Sunscreen Recipes

Are the Ingredients in Sunscreen Harmful?

6 Mins read

Sunscreens are quite possibly one of the greatest inventions.

But with some ingredients in sunscreen coming under fire, many people are concerned about what they’re putting on their skin and ask, “What is in my sunscreen?”

Are the Ingredients in Sunscreen Harmful?

Yes, they can be. Sunscreens are meant to protect your skin from UV rays, whether it’s protecting against sunburn or skin cancer.

This way, sunscreen will help prevent these issues and keep your skin healthy.

However, many people often don’t realize that these same ingredients can cause damage over time, even if used in small amounts.

For example, many look at oxybenzone as an ingredient with the potential to cause harm when used frequently.

This ingredient is practically everywhere, in products ranging from body washes to cosmetics to sunscreen.

When applied topically every day, it has been known to disrupt hormones in adults and children alike.

Ingredients to Avoid in Your Sunscreen

The Environmental Working Group’s Guide to Sunscreens includes a list of ingredients to avoid.

Here are the ingredients you’ll want to avoid:

1. Oxybenzone

This ingredient is a hormone disruptor that may cause allergic reactions. It can also damage coral reefs.

2. Retinyl Palmitate

Retinyl palmitate, a form of vitamin A, speeds the development of skin tumors and lesions when applied before exposure to ultraviolet radiation.

According to the FDA, retinyl palmitate should not be used in products that expose the skin to sunlight because of its potential risk of skin cancer and other harmful effects.

3. Octinoxate

Octinoxate is an endocrine-disrupting chemical that acts like estrogen in your body.

It can also cause allergic reactions.

4. Parabens

Parabens are another type of hormone disruptor, especially when they’re used in sunscreens.

They’ve been found in breast tumors, so it’s best not to take any chances with parabens when there are safer alternatives available.

5. Octocrylene

This chemical absorbs UVA (ultraviolet A) rays and may be toxic to aquatic life, so using octocrylene-based sunscreen around bodies of water is not recommended.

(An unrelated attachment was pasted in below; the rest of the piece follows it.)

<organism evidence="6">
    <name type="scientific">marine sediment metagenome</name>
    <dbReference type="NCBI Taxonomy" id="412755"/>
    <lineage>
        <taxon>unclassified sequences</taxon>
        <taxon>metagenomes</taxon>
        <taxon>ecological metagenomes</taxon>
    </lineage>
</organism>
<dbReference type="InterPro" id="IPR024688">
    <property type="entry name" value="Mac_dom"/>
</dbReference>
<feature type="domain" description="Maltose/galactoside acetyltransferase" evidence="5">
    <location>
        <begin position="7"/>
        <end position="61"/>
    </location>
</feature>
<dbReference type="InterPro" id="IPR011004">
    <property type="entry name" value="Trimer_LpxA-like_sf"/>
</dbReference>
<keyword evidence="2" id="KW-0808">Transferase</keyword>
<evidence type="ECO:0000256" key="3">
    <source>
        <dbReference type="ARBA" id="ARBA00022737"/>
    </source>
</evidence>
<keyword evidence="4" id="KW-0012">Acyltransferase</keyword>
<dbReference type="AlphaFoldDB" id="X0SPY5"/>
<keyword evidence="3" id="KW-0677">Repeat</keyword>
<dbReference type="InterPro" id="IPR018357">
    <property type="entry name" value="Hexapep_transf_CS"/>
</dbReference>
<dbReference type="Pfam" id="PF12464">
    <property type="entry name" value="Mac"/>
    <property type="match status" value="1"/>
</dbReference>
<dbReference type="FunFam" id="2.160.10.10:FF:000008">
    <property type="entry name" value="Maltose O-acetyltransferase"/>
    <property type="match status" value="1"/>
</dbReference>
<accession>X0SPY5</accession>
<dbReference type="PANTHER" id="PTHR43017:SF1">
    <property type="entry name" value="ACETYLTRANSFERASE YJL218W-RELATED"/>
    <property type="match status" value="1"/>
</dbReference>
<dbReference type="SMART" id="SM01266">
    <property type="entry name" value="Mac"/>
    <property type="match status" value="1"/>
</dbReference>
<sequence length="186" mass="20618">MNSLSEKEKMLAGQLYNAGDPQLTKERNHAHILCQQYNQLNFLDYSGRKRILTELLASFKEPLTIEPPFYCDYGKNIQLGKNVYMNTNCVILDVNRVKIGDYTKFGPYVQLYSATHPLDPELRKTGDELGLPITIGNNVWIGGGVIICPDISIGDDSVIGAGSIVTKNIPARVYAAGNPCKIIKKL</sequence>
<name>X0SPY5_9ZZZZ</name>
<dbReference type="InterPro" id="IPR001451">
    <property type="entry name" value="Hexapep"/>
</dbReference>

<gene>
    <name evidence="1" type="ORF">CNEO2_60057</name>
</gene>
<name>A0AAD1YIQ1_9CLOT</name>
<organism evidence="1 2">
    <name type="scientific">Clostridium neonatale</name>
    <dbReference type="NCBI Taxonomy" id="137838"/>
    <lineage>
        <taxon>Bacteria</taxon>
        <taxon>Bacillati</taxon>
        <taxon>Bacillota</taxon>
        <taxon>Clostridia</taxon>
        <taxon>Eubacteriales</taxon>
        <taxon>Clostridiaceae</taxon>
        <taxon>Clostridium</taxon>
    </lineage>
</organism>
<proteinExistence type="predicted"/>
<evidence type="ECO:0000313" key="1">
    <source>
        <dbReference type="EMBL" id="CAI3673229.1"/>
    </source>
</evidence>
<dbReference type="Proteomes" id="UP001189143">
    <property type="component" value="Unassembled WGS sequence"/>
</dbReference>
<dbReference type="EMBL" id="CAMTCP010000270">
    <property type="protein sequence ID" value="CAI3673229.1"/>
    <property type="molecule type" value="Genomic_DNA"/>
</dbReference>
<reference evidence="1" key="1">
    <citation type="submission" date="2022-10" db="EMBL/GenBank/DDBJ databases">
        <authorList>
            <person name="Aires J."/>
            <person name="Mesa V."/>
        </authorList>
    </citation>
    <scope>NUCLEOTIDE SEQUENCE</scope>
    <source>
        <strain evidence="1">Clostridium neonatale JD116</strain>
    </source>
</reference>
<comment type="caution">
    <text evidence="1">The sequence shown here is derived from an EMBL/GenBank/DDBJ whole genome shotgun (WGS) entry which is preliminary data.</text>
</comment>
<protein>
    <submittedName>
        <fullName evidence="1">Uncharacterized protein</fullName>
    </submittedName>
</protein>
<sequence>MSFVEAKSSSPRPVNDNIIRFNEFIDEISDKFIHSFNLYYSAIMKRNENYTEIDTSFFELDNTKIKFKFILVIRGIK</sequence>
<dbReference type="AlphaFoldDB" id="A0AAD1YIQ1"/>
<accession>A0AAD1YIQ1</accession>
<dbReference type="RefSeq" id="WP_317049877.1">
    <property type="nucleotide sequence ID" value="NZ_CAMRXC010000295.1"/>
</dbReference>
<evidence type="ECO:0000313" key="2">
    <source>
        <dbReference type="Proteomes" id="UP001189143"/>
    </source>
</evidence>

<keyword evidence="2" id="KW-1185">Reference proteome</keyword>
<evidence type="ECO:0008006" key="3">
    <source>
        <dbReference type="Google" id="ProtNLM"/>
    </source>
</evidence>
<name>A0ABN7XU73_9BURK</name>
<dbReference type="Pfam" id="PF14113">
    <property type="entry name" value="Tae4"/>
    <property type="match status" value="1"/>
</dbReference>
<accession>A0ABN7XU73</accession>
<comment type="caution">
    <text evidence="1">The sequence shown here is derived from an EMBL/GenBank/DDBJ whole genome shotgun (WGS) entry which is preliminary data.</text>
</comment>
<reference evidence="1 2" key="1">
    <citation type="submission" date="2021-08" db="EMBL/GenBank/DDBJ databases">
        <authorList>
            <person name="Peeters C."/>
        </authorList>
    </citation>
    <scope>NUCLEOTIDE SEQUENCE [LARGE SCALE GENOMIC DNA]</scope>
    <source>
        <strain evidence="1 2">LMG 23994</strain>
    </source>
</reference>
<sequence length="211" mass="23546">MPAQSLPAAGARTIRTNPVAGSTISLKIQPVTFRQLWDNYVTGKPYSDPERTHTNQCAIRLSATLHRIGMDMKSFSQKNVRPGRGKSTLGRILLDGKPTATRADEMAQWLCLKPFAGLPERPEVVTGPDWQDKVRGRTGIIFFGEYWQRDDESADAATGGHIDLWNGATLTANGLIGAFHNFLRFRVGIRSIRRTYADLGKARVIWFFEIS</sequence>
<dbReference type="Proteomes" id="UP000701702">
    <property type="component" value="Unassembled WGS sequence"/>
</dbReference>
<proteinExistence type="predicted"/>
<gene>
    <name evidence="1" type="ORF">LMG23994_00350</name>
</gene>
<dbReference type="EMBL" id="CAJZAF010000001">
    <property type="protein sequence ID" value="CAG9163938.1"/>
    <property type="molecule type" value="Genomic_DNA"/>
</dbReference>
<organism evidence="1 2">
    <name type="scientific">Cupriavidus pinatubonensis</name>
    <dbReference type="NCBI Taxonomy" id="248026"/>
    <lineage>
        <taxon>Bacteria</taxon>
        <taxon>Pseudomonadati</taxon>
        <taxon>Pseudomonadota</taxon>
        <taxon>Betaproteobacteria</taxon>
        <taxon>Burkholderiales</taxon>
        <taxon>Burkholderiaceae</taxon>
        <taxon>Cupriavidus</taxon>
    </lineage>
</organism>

6. Titanium Dioxide (TiO2)

This ingredient is a butane derivative that has been known to leave residue on the skin in the form of micro-particles, which can cause allergic reactions and may be carcinogenic.

7. Zinc Oxide (ZnO)

Zinc oxide is a common ingredient in sunscreens that is frequently contaminated with impurities such as aluminum hydroxide, silica, and calcium oxide.

Long-term exposure to zinc oxide through daily application onto skin may lead to kidney and liver damage and central nervous system issues such as fatigue and headaches.

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What’s the Difference Between Physical Uv Blocking Ingredients and Chemical Uv Blocking Ingredients?

The difference between a chemical and a physical blocker is in how it interacts with the UV rays. A chemical blocker works by absorbing the UV rays into its molecules, whereas a physical blocker deflects or reflects the rays away from your skin.

Chemical blockers use organic compounds called avobenzone, oxybenzone, octocrylene, octyl methoxycinnamate, Mexoryl SX, and sulisobenzone.

These molecules are designed to absorb or dissipate the energy of ultraviolet light. Also, chemical blockers don’t allow UV rays through to your skin at all; they block them.

Physical blockers include ingredients like titanium dioxide, zinc oxide, and avobenzone in combination with other ingredients such as octocrylene, octyl methoxycinnamate, and oxybenzone.

They work by deflecting or reflecting the UV rays away from your body; they do not absorb the UV rays into their molecules and then dissipate them as chemical blockers do.

Should You Avoid Spf 100 Sunscreen?

For the most part, you shouldn’t shun SPF 100+ lotions. If you do choose an SPF 100+ sunscreen, be sure to apply it liberally and as directed.

The Skin Cancer Foundation recommends that people use a broad-spectrum sunscreen with an SPF of at least 30.

However, some experts feel that consumers should avoid using high-SPF products — or at least, not rely on them as their primary source of sun protection.

Sunscreens with a high SPF can leave people with a false sense of security — leading them to spend more time in the sun without reapplying sunscreen or wearing protective clothing, for example.

When used improperly, high-SPF products can also cause vitamin D deficiencies, which can decrease bone health in children and adults.

Recent FDA tests have shown that some over-the-counter sunscreens labeled as SPF 100+ didn’t provide the protection claimed on the packaging.

The agency requires manufacturers to test each product before it hits the market; however, there’s no guarantee that they’re testing accurately.

Consumers should still read labels carefully and use sunscreen as directed, no matter how much protection it claims to provide.

Are Organic Sunscreens Better?